Scamp – The Deadcalm (Scarlet Records)Monday, 16th June 2014
Listening to Scamp’s The Deadcalm makes DR ponder a time roughly ten years ago when Denmark’s Mnemic were in line to be modern metal’s next great hope. Ultra-produced, pretty heavy, relatively devoid of the rapidly-fading nu-metal sound, and built up with Meshuggah staccato and hooky choruses, the band’s The Audio Injected Soul album remains the vestige of what could have been had metalcore not have come in and ruined everything. (And we mean everything.) Sadly, the career trajectory of Mnemic never quite got into gear, even failing to leave a prominent amount of sound-alikes in its wake, save for the band in question, Scamp.
Suitably, the man behind the microphone on The Audio Injected Soul fronts Scamp, Michael Bøgballe. We’ll get to Bøgballe in a second, but first, it’s important to bring up how clung-to the elements of said modern, cyber metal Scamp is. Minus the electronic bits, the band’s riff ideas and song patterns resemble largely that of – you guessed it – Mnemic circa 2004. Scamp doesn’t quite have the same pop or girth, but they’re relatively on-the-go on cuts like “The Boys From Dead Soul Road” and “Edge of Devastation,” which hauls in some nifty guitar melodies. However, a lot of these ideas have already been corked, resulting in rather pedestrian fare, as heard on the drab “Existence Status Zero” and bland “The Longing.”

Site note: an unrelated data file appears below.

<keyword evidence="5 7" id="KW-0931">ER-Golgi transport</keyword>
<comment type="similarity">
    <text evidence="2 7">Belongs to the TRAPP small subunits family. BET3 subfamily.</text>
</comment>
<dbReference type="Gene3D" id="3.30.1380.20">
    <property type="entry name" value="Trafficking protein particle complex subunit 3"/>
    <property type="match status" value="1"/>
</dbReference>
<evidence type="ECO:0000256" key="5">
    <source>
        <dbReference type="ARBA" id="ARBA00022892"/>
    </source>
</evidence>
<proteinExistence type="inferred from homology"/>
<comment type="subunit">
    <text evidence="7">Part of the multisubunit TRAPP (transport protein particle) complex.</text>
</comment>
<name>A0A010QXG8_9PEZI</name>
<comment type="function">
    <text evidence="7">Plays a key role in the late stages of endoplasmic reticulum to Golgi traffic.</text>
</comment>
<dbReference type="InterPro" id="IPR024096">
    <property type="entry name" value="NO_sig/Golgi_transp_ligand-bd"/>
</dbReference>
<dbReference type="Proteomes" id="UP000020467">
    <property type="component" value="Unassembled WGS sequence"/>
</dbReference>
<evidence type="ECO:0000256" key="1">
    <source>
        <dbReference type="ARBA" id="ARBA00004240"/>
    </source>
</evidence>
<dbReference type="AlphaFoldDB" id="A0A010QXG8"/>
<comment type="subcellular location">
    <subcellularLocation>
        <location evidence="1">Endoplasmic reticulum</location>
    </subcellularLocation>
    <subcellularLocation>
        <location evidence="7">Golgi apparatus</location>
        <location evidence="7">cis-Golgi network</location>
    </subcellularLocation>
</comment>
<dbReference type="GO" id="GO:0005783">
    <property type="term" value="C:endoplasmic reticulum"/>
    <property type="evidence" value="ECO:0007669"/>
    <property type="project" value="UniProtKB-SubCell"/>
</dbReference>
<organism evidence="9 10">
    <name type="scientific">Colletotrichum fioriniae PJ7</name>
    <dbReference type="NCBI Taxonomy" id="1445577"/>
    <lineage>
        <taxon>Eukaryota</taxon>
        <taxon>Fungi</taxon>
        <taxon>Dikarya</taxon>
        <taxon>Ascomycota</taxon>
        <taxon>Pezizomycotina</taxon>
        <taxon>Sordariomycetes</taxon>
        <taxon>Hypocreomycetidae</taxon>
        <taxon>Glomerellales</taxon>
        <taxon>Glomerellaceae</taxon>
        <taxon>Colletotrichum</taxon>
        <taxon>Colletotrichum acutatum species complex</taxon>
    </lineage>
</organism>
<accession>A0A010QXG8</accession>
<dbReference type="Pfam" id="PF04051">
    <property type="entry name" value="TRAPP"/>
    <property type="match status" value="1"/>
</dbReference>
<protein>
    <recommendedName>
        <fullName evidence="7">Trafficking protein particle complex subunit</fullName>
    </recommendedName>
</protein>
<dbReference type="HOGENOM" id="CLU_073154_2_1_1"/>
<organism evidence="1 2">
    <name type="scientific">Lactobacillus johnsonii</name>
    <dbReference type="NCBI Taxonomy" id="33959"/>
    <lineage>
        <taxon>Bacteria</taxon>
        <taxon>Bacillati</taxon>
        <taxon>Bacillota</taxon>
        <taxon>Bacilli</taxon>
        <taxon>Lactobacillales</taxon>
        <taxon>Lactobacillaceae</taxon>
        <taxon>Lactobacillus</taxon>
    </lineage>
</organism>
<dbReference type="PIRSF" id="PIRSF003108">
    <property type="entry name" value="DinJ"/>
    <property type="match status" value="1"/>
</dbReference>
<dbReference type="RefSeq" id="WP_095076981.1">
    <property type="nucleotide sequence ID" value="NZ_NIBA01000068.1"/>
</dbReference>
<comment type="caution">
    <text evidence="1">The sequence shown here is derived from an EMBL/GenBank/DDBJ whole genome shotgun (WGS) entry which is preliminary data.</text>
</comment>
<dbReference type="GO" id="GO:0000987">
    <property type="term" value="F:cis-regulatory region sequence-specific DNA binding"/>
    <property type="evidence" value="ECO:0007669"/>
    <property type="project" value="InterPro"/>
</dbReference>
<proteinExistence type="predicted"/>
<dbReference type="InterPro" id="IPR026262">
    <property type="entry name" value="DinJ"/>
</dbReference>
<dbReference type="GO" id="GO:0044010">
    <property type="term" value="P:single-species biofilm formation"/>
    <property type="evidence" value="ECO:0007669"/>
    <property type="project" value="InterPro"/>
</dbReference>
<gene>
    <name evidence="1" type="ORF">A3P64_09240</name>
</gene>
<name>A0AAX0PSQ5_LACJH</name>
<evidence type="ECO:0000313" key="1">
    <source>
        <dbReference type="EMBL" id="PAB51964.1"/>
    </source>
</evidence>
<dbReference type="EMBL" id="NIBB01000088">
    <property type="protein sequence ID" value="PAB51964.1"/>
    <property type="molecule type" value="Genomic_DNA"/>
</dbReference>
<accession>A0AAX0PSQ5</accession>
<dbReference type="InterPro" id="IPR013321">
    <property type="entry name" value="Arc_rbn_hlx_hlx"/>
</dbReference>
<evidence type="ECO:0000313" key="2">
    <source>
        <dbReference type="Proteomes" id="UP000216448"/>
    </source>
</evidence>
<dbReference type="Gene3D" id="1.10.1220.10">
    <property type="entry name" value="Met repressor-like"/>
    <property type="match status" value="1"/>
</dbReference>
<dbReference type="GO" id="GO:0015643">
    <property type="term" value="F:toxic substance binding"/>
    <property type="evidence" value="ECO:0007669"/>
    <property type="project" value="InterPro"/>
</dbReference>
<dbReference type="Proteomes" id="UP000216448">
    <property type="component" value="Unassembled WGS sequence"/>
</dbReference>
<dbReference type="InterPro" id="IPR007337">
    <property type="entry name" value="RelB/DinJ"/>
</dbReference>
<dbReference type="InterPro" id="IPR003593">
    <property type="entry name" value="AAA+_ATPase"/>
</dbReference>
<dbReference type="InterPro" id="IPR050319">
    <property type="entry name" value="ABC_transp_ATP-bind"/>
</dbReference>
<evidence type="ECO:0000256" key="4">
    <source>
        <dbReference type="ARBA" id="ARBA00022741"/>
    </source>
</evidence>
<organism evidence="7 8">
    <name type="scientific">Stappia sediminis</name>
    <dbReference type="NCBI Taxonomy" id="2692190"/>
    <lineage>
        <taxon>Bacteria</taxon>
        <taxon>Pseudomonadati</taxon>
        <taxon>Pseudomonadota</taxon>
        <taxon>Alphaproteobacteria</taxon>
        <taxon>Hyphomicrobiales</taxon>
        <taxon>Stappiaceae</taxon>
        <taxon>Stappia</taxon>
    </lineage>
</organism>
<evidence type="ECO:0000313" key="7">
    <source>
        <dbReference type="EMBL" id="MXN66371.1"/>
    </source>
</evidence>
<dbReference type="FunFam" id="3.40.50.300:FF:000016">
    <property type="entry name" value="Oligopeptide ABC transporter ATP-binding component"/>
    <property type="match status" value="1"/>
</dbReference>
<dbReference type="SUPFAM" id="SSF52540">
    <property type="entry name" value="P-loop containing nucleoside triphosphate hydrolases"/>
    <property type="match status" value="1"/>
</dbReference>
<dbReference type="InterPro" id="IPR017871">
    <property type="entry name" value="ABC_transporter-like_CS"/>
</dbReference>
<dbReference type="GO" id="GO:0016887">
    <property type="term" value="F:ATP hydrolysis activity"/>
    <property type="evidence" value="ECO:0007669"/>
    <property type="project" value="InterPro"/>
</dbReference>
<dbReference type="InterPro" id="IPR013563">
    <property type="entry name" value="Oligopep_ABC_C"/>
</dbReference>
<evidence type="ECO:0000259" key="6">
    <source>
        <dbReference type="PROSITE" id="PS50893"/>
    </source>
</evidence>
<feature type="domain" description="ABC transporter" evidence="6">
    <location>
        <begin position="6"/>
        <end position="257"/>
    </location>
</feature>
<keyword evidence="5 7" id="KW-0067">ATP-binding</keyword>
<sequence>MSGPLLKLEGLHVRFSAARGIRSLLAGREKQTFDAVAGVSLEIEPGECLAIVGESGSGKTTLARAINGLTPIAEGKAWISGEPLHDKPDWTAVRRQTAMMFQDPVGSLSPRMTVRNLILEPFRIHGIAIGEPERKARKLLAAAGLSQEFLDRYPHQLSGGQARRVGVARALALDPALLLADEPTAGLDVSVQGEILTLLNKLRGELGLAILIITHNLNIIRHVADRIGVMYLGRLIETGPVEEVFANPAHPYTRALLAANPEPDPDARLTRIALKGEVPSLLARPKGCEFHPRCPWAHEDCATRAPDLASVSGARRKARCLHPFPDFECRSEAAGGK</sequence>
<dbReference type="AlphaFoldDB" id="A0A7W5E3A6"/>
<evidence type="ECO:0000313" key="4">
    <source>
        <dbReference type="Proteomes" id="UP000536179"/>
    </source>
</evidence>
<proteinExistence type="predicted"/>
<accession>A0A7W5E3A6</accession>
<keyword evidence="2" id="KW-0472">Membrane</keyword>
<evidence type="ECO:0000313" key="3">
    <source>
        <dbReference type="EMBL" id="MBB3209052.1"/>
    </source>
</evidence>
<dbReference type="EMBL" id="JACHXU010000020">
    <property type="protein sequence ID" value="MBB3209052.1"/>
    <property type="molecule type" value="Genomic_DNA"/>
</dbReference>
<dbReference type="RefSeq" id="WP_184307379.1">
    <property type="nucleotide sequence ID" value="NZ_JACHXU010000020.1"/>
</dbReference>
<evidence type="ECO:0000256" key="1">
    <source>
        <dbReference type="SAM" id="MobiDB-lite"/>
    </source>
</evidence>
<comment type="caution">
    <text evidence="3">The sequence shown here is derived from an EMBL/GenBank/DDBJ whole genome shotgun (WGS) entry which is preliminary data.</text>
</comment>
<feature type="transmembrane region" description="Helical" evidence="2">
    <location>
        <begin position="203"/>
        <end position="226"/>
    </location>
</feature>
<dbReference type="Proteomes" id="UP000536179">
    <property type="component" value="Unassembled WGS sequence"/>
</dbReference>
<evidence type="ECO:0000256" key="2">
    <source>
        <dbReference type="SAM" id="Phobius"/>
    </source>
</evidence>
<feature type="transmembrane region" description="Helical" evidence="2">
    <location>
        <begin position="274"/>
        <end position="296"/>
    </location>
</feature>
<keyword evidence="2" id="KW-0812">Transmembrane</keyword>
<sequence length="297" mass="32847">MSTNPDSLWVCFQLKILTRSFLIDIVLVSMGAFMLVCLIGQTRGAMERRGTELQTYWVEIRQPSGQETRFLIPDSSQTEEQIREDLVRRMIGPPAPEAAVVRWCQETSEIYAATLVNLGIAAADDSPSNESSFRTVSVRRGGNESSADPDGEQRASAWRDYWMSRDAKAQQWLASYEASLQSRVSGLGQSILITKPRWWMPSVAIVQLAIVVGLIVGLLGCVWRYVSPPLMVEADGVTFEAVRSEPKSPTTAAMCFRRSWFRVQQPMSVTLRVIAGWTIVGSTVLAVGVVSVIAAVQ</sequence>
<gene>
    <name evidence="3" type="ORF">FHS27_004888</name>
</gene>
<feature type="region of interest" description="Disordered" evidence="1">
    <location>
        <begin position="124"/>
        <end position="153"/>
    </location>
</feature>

As for Bøgballe, he’s rendered mostly a bit player, much like he was in Mnemic. His cleans aren’t as frequent as one would like, something of an odd suggestion (we know) in this field, but the man’s regulated dude-bark could probably use some peeling back. Actually, that’s the case across The Deadcalm, an album that at first, recalls a bygone era that never really was, and also serves as a reminder of the limitations of modernized Euro metal.